educators and students based on a variety of characteristics. All participants have ways they are advanced and are challenged. With this system, their skills are used for leading in some areas while other areas are strengthened through observing and assisting. Educators instruct within their specialty with co-planned thematic units and that everyone contributes to projects related to the required benchmark concepts and skills. There are times when various groups of educators co-teach overlapping subject areas and assignments. Special times are designated for working on projects, so that as new concepts are learned they can be applied and built upon. The classrooms and common areas become a network of specialty topics in a living and growing discovery place.

Students: All learners further investigate and coordinate topics and tangents, learn and teach others for more perspectives in discussions and on projects. This results in an impressive variety of viable solutions and extensions to authentic problems. They soon start using knowledge and skills from across the subjects to back up their discussions and have deeper understanding and recall of concepts when reminded of related activities. Students develop an ability to recognize and respect their own and others’ varying skill sets and intelligences. They learn how to best fit into teams based on roles that they have a predisposition to do well at, and learn how they and others create society. They more naturally know how to use team dynamics help solve conflicts and side conversations are reported as being more on-topic. Students look forward to these activities and take more measures to prepare for missing work during these times.

Classroom and SPED teachers report that students with IEP’s and 504’s are more engaged. Special,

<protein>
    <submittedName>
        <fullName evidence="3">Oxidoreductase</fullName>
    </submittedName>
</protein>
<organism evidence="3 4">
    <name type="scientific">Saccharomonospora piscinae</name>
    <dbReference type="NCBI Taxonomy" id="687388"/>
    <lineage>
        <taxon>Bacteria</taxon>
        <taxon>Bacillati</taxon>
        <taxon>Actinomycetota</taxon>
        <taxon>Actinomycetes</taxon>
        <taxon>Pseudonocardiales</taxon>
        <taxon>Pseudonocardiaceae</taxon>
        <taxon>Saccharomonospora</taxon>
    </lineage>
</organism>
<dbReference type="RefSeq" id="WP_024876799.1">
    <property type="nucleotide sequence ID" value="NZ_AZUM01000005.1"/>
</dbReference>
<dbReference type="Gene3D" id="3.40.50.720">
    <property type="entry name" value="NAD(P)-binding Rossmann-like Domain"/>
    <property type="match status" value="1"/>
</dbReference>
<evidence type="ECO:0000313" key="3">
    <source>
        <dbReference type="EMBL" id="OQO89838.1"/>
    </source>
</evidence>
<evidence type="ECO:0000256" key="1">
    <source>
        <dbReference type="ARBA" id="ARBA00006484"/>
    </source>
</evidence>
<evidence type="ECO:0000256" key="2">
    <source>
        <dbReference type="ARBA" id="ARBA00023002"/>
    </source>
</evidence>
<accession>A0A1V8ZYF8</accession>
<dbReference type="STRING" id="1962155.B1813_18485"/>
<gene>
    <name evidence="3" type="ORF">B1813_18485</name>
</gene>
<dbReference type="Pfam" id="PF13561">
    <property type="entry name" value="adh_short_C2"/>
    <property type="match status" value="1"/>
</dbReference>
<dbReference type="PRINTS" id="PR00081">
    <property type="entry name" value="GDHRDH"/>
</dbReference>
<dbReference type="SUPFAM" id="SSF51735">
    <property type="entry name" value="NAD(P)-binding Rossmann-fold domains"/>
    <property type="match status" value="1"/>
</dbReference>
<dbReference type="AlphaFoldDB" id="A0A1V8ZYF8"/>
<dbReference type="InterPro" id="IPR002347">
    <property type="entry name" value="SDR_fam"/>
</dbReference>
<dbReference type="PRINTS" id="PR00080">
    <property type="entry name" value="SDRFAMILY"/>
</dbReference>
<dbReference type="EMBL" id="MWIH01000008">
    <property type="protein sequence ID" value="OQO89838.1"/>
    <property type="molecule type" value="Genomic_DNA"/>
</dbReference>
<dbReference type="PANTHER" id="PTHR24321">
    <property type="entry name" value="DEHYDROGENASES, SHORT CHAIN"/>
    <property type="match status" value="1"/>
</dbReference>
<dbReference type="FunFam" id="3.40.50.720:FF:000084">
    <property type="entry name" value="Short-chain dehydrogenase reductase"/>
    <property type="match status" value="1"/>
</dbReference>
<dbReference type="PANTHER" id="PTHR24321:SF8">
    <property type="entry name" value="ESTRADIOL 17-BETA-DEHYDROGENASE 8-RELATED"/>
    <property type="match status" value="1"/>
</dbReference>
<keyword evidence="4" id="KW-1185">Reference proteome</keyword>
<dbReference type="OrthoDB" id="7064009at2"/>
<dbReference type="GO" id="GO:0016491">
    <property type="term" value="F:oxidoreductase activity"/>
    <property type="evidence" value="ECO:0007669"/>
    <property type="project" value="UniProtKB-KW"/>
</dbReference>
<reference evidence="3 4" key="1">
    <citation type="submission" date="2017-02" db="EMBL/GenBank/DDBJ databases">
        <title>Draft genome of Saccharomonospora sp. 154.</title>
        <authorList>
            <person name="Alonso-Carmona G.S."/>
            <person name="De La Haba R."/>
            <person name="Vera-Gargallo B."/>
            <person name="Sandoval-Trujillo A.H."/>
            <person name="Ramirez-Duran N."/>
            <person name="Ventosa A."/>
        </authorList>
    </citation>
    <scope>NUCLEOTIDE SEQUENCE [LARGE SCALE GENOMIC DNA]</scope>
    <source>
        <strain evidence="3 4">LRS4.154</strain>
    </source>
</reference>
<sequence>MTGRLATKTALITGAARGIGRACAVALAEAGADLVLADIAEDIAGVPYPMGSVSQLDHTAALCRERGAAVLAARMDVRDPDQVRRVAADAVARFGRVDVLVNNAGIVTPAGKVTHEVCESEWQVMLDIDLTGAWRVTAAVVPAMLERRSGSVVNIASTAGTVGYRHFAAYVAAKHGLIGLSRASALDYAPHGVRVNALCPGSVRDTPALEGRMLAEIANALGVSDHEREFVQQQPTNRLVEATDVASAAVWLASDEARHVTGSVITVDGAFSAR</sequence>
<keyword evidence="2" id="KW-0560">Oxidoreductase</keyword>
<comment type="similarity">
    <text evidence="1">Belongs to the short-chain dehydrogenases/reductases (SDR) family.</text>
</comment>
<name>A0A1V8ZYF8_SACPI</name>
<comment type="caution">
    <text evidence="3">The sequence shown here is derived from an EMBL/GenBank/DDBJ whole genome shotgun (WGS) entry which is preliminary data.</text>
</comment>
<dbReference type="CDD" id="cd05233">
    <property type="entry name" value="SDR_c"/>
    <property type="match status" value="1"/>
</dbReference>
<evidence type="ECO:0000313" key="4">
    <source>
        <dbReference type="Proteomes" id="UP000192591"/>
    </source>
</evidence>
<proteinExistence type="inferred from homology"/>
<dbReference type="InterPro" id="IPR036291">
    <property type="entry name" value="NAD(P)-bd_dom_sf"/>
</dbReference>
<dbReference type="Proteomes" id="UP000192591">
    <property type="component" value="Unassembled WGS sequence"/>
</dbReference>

ESL and advanced learners get more of what they need academically and interactively from the team-based approach and need fewer specialized pull-out sessions. Participants feel group identity and pride with fellow students and the school, something that is often under-cultivated. They feel a shift from ME (the singular student) to WE (an active participant in the global community.)

Educators: STEAM Educators report feeling rejuvenated by richer living work environments. They have the ability to use more diversification of teaching methods and be more of a facilitator to learners. It empowers educators to meet the guidelines in a variety of unique and engaging ways and to meaningfully cross-reference concepts and vocabulary. They have the opportunity to teach collaboratively, exchange ideas, have easier preparations for substitutes and have more productive common planning times. The teachers report feeling the positive shift from ME to WE. They report more personal and student engagement with student self-direction for project-based, discovery learning. They state that through the structure of rubric-based portfolios and process work, they have a better (broader and deeper) understanding of what their students prove they know in different ways including what they can tangibly accomplish. Educators can better match their learning objectives and goals to the variety of learners they encounter.

Communities: STEAM promotes a structure of community and business partnerships with schools and has a record of higher engagement among educators, all levels and types of students and families for both program and ecological sustainability. STEAM programs rotate displays in the common areas of the schools and have community meetings and program information nights.
Educators report parent engagement and donations are increasing.

Themes: STEAM Education is how ALL subjects and peoples are recognized and can contribute. All effort is encouraged. Many programs choose to revolve their STEAM curriculum framework around themes, such as;

  • Power & Energy
  • Elements & Processes
  • Life & Movement
  • Transportation
  • Communication
  • Music
  • Inventions

It is necessary to have many varied experiences for students to be successful in this rapidly developing technological world, but it can still be done inexpensively.

This information is shared from an article on STEAM in order to accurately educate parents. For more information visit